Video: Connecting the dots – AVOD, Disney vs. Netflix, M&A predictions, Streaming wars

If there’s anything we can say following the Discovery Warner announcement, it’s that the streaming market isn’t quietening down. Understanding what’s at play behind the headlines is key to making sense of this increasingly complicated marketplace. To help do exactly that, Allan McLennan from PADEM Media Group speaks to Andreas Waltenspeil about super aggregators, Disney Vs Netflix tricks for success in the market. Strategies that don’t work are single-threaded, explains Allan. Today’s companies don’t do just broadcast or just IP, they’re bringing satellite, broadcast, streaming and other avenues into one to maximise reach. They’re also looking to their partners to help them understand their audience with analytics, improved workflows and creating a best-of-breed service.

PADEM Media Group, which focuses on market execution and acceleration, see the trends in Europe lagging slightly the US and suggests that the growth in AVoD seen in the US will continue to manifest in Europe. Advertising-based VoD (AVOD) is very compelling for many viewers because it’s easy, accessible and free to watch. Subscription-based VoD (SVOD), on the other hand, is prized by certain viewers who don’t want to see adverts. While this balance is strongly in favour of SVOD services at the moment, Allan sees that AVoD will continue to grow its market share allowing providers to reach people who don’t have the means for another subscription.



Andreas asks about market fragmentation which is ‘part of the game’ according to Allan. This is why there is a continued role for super aggregators whose role is to bring into one place as much content as possible. There are different aggregators in the market. Disney, Allan argues, is one example as they feature Hulu, ESPN and Disney+ under one umbrella delivering content for the whole family. This is naturally a self-limiting form of aggregation which only includes Disney-owned properties. Another more expansive offering are device manufacturers like Roku whos device can access many different services. Though no-one as told Google, this is a win for consumers and streaming providers. Allan sees Roku in a strong position with 35, going on 40, million users so considers the chances of them being acquired in the next couple of years quite high.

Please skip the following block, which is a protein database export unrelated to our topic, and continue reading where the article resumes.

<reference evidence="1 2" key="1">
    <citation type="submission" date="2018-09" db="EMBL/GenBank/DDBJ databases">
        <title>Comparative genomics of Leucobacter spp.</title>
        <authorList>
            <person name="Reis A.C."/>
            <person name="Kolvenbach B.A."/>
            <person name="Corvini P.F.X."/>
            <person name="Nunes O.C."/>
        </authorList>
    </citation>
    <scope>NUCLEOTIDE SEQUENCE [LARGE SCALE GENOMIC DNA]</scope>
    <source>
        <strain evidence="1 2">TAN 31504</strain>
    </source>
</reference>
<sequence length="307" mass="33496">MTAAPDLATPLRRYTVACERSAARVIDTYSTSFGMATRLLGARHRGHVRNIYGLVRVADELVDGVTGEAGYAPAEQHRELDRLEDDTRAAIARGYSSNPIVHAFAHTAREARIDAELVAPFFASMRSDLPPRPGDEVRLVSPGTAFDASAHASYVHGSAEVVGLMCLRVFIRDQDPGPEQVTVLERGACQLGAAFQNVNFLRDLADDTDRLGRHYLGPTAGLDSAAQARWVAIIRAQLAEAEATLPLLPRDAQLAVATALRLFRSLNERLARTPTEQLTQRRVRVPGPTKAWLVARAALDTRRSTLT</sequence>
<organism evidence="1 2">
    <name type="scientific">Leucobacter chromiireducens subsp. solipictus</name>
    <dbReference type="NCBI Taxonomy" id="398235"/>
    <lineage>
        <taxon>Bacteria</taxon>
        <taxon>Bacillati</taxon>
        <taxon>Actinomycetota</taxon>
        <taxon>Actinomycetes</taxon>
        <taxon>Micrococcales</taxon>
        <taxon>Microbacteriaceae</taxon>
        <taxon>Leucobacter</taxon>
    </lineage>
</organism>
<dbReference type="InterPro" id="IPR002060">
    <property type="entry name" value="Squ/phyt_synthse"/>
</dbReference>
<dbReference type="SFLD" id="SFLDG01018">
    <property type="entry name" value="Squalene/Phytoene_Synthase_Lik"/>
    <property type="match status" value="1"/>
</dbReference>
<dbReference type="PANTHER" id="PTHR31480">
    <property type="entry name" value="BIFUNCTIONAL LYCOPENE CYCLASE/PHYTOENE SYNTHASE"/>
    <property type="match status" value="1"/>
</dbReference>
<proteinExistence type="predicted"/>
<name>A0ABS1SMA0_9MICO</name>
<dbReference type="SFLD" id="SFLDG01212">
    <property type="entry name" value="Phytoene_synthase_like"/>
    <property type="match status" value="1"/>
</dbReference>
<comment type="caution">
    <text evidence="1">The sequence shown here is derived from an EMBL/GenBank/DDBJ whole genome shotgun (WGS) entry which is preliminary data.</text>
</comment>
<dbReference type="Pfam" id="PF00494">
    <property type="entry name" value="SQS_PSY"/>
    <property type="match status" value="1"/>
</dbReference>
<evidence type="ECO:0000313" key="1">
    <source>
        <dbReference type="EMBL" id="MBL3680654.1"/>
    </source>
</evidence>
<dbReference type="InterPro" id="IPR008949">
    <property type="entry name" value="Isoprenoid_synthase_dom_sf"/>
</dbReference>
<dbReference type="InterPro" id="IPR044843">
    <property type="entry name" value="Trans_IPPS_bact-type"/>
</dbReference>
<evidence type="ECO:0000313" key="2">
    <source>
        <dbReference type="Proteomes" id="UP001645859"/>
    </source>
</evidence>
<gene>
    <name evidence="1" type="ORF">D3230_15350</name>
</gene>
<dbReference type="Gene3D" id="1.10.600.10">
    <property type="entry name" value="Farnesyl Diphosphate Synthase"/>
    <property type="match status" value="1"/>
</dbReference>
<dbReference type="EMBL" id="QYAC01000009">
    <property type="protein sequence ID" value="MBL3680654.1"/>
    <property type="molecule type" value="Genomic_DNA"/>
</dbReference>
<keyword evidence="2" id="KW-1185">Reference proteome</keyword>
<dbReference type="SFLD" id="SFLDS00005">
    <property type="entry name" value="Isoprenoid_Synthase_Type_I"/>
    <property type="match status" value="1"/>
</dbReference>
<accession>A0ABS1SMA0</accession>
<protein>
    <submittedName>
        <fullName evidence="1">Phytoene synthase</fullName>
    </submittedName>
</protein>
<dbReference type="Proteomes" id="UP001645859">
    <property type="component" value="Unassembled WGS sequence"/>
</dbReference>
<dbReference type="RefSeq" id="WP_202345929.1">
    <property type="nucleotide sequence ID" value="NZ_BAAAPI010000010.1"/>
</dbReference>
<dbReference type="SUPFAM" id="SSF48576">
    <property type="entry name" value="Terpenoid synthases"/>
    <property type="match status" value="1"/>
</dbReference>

The video finishes talking about streaming wars. There will always be a fight for dominance so they will never end, but the question is how they will pan out. Certainly, there’s a fight for size, the Discovery Warner merger is partly about this. But there’s always to the ‘road to niche’. Major services like Crunchyroll started with a niche offering, though we see that the larger niches such as Anime are big enough to scale well worldwide. More specific niches may have much smaller bases but can provide a great, profitable business. Allan’s interested to see how the Broadcasters continue to engage against the ‘Streamers’ such as Netflix and Amazon. Netflix has moved into original programming, in essence like the broadcasters and Amazon has started making its name by winning major sports rights, not unlike how BT Sports first entered the UK market against Sky. We’ve seen recently that European public broadcasters are capitalising on their local content to continue to forge a relationship with their user base. This represents a response to the global, English-language American-dominated, market which fights without using total size as the weapon.

Watch now!

Allan McLennan Allan McLennan
Chief Executive,
PADEM Media Group
Andy Waltenspiel Andreas Waltenspiel
General Manager,